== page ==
What do you think? Give us your opinion. Anonymous comments allowed.
#130 - matexius ONLINE (01/09/2013) [-]
#127 - MaxFabian (01/09/2013) [-]
sorry what?
#126 - teenytinyspider (01/09/2013) [-]
I don't think that's going to fly with my boss if I come in late for work.
User avatar #125 - iwaspromisedcake (01/09/2013) [-]
That's why you never see animals in the workplace. They're always late for job interviews
User avatar #124 - Lostdemon (01/09/2013) [-]
but that whole first paragraph mostly doesnt apply to me, i just kinda chaotically do **** .
User avatar #123 - steelpanther (01/09/2013) [-]
Well my dogs knows when its 5 o' clock because its dinner time...
#117 - donvonlongshlong (01/09/2013) [-]
a dog doesn't check its watch you say?
User avatar #116 - itrooztrooperdown (01/09/2013) [-]
Fair enough.

I would exchange the burden of the "fear of time running out" for technological progress any time again.
#114 - benotter (01/09/2013) [-]
Death, to me, Is something Akin to inky Black, cold, nothingness.

A gripping fear to believe in a God, for the fear of moral judgement,
The halting fear of nothingness, and that death is nothing more then the stopping of a biological machine.

I do not fear dying, but I fear death. More then anything, I wish to never have to experience the cold darkness, to never have to have your light slip away into dark.

The cold, the loneliness.

Just. Nothing.

#128 to #114 - thebestperson (01/09/2013) [-]
That is exactly my biggest fear.Since I was a kid,all I could think of death wasn't heaven or hell,just a black dark abyss,no sound,no sight,nothing.Only cold silence.And you're stuck there.Forever.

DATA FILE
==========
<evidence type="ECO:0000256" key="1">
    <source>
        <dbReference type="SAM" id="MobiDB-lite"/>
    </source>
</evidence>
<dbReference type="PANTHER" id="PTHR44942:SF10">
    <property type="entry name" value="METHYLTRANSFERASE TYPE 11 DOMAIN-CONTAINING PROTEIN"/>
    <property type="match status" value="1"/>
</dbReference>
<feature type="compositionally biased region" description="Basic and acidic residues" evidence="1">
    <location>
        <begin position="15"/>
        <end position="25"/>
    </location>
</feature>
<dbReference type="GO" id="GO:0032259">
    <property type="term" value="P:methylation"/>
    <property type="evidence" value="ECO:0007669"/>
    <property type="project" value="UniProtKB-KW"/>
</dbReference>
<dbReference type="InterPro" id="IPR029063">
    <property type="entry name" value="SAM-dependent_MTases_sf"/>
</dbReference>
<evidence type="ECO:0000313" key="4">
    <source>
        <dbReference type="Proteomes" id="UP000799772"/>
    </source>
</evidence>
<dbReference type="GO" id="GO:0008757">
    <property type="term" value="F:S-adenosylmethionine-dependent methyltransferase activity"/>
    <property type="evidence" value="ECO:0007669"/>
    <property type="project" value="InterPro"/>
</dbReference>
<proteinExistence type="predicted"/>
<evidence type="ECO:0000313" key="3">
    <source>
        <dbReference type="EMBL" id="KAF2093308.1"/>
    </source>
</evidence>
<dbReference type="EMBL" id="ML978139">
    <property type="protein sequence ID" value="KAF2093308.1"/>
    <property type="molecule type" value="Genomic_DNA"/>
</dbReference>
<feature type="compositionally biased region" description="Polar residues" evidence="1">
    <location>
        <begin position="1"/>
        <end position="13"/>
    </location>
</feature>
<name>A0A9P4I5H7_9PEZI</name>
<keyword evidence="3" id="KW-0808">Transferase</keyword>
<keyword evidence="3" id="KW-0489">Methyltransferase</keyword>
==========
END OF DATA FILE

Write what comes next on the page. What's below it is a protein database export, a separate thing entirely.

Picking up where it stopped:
User avatar #107 - dedaluminus (01/09/2013) [-]
CHALLENGE: Tell me what's on the next page, from what you can see of the ink on the other side.
User avatar #111 to #107 - SnailMan (01/09/2013) [-]
emag eht
#108 to #107 - Marker (01/09/2013) [-]
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User avatar #105 - ImAWizard (01/09/2013) [-]
Animals understand time they know when to wake up and birds know when to migrate. Hell, even my dog knows when its time for his treat.
User avatar #109 to #105 - kerfufflemachtwo (01/09/2013) [-]
Animals understand daylight, night, and seasons. That's about it. They don't know what an hour or a week or a month is.
User avatar #104 - TheActor (01/09/2013) [-]
whats this from?
User avatar #102 - demonbunny (01/09/2013) [-]
Sometimes, I drink so much, pass out and wake up not knowing what time or day it is.
Sometimes, I drink so much, I wake up as a deer.
User avatar #101 - mistercookie (01/09/2013) [-]
I forget the day, time, month and all during summer break. I still have that fear in the back of my head saying, "Your time is soon up, it will come, school is just around the corner" Etc...
#135 to #101 - anon (02/01/2013) [-]
Animals don't have school. -.-
User avatar #99 - stonedapples (01/09/2013) [-]
And just how exactly do you know what a deer thinks if you miss its birthday? It probably gets pretty sad, you prick.
#96 - MysticTomatoe (01/09/2013) [-]
stop messing with my brain!
stop messing with my brain!
#95 - felixjarl ONLINE (01/09/2013) [-]
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There have been studies where people were rejected all sort of time keeping, besides, not all man lives with time.